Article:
dove hunter in camo.jpg

 A dove hunter loads his shotgun in a sunflower field.
Missouri's dove hunters will go afield when the season opens Sept. 1. They should be aware that new regulations require that they use nontoxic shot on many MDC conservation areas. This will reduce lead in the environment to benefit people and wildlife.
Missouri Department of Conservation photos

MDC requires nontoxic shot on many public hunting areas

News from the region

Kansas City
Aug 13, 2019

Kansas City, Mo. – The Missouri Department of Conservation (MDC) reminds hunters using shotguns that shells with nontoxic shot are now required to be used on many public conservation areas. Waterfowl hunters have used nontoxic shot since 1991 because the requirement has been shown to reduce the incidences of lead poisoning in wildlife. New regulations approved by the Missouri Conservation Commission became effective this year that add more conservation areas to the requirement.

Several conservation areas in the Kansas City and northwest regions are included in the new regulations. The use or possession of lead shot is now prohibited for dove hunting at MDC conservation areas in those regions, including: Bilby Ranch Lake, Harmony Mission Lake, Guy B. Park, Pony Express Lake, James A. Reed Memorial Wildlife Area, and Truman Reservoir Management Lands.

In addition, the use or possession of lead shot is now prohibited for all hunting with shotguns for all wildlife species on several conservation areas. These are commonly conservation areas that are flood prone. Among those in the Kansas City and northwest regions: Aspinwall Bend, Bob Brown, Cooley Lake, Corning, Deroin Bend, Fountain Grove, Four Rivers, Grand Pass, Little Bean Marsh, Lower Hamburg Bend, Montrose, Nishnabotna, Nodaway Valley, Ralph and Martha Perry, Platte Falls, Plowboy Bend, Rush Bottoms, Schell Osage, Settles Ford, Thurnau, and Wolf Creek Bend.

MDC provides some of the best public hunting opportunities in the nation on conservation areas. Many areas do have specific regulations on what type of hunting is allowed, where hunting is allowed, what type of archery or firearm methods may be used, and shotgun shell shot requirements. Hunters should check out the regulations and boundaries ahead of a hunt for each area they visit. Useful information is also available on what types of habitat and wild game are found on an area.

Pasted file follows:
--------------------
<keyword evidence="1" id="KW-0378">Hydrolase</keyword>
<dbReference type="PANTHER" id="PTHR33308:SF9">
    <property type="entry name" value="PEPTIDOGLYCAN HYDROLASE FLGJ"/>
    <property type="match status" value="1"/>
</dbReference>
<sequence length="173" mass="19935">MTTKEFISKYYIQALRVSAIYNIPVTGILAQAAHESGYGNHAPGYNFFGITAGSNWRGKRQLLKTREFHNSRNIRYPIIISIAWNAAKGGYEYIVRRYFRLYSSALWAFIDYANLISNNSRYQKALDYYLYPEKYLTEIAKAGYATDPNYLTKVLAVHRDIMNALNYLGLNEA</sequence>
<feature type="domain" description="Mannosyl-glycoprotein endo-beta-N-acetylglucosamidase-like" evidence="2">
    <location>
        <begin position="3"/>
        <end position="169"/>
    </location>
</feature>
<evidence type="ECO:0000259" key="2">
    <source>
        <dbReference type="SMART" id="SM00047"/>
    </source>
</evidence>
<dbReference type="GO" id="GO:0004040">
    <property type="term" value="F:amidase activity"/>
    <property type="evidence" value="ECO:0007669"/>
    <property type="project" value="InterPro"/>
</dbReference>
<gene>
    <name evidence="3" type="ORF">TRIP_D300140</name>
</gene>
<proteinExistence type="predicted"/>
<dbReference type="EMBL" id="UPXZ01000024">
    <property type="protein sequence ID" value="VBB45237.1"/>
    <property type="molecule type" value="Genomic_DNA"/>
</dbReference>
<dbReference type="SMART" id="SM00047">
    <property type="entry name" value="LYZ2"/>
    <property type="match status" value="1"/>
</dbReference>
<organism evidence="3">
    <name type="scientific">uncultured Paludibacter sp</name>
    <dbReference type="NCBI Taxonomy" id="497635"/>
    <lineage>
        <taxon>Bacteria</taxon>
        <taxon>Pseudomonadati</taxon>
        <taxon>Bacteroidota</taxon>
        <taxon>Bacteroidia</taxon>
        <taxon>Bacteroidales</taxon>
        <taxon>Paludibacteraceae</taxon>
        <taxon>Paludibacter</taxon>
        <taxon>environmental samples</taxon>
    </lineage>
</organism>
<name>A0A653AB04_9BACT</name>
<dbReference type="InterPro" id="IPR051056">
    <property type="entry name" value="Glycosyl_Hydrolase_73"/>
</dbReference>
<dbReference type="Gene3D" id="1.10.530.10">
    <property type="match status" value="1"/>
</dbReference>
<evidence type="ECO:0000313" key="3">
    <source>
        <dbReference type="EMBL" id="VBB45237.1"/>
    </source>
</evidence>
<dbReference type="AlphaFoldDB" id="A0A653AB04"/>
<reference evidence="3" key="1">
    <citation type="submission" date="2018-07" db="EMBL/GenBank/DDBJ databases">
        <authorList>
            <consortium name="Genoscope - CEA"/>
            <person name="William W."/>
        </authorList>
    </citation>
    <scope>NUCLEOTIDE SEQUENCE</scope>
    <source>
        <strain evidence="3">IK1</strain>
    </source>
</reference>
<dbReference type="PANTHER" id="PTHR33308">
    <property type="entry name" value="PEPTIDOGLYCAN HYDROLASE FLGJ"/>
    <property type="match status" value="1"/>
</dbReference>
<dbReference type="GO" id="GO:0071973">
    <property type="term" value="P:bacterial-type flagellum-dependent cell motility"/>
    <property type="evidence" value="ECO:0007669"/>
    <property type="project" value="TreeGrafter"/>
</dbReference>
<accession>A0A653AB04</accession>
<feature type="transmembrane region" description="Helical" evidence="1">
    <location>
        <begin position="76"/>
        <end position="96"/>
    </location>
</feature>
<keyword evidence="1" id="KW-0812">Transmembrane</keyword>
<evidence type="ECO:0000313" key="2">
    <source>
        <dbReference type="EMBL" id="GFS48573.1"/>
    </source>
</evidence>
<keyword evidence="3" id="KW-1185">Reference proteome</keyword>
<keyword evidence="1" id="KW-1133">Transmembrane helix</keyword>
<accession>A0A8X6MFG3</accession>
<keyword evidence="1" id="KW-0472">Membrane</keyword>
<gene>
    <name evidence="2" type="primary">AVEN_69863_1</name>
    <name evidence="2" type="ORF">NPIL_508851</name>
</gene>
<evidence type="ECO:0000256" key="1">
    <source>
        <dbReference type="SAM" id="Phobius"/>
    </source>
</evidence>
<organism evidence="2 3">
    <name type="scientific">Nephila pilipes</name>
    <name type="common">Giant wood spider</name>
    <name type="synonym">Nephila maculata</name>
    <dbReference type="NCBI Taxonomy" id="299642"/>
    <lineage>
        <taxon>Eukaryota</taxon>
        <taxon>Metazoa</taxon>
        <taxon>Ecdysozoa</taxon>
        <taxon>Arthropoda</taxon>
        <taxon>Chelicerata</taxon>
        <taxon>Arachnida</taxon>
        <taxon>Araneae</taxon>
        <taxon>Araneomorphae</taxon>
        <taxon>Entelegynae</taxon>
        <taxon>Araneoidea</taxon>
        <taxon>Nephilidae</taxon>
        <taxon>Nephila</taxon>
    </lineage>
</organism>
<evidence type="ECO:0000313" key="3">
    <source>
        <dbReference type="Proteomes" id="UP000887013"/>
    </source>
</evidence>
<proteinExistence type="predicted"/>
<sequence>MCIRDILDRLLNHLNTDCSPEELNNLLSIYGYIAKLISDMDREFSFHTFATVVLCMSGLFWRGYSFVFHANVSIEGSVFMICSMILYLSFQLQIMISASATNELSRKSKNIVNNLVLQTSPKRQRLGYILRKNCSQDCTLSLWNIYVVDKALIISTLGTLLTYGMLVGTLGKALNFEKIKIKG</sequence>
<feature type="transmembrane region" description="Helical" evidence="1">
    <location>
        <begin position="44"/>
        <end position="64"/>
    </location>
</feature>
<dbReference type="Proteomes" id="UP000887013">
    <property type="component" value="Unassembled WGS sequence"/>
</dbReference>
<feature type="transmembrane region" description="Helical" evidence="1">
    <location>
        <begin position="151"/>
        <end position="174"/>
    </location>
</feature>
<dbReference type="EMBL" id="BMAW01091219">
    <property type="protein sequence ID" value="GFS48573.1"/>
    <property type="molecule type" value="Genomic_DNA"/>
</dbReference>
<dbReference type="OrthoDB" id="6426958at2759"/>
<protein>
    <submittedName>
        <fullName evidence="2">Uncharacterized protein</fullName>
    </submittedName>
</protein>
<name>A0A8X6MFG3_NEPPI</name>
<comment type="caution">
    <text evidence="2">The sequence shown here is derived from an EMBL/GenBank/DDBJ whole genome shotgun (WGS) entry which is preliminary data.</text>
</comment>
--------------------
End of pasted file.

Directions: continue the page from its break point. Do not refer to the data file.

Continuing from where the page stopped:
MDC also offers free Effective Wingshooting workshops that can help hunters best use the various types of nontoxic shot. These classes teach the safe and accurate handling of shotguns for hunting wild game. But the workshops also provide information about the various types of nontoxic shot, shot sizes, gauges, and shell loads for hunting various types of game.

Nontoxic shot is safer for wildlife and the natural areas that people enjoy. For more information about MDC’s new nontoxic shot regulations, visit https://short.mdc.mo.gov/Zgt. MDC’s MO Hunting app provides multiple services for hunters on digital devices including information about seasons, permits, regulations, and areas. To use the app, visit https://short.mdc.mo.gov/ZoQ.

Information about MDC’s free Effective Wingshooting workshops is at https://short.mdc.mo.gov/Zgt. The page also includes listings for some of the upcoming workshops.

For example, an Effective Wingshooting workshop is scheduled for 9 a.m. to noon on Saturday, Aug. 24, at the Pony Express Conservation Area near Osborn. To register for that class, visit https://short.mdc.mo.gov/ZM4.

dove hunter in a field.jpg

A dove hunter sits in a field with his shotgun.
Dove hunter sits in a field.
Missouri's dove hunters will go afield when the season opens Sept. 1. They should be aware that new regulations require that they use nontoxic shot on many MDC conservation areas. This will reduce lead in the environment to benefit people and wildlife.

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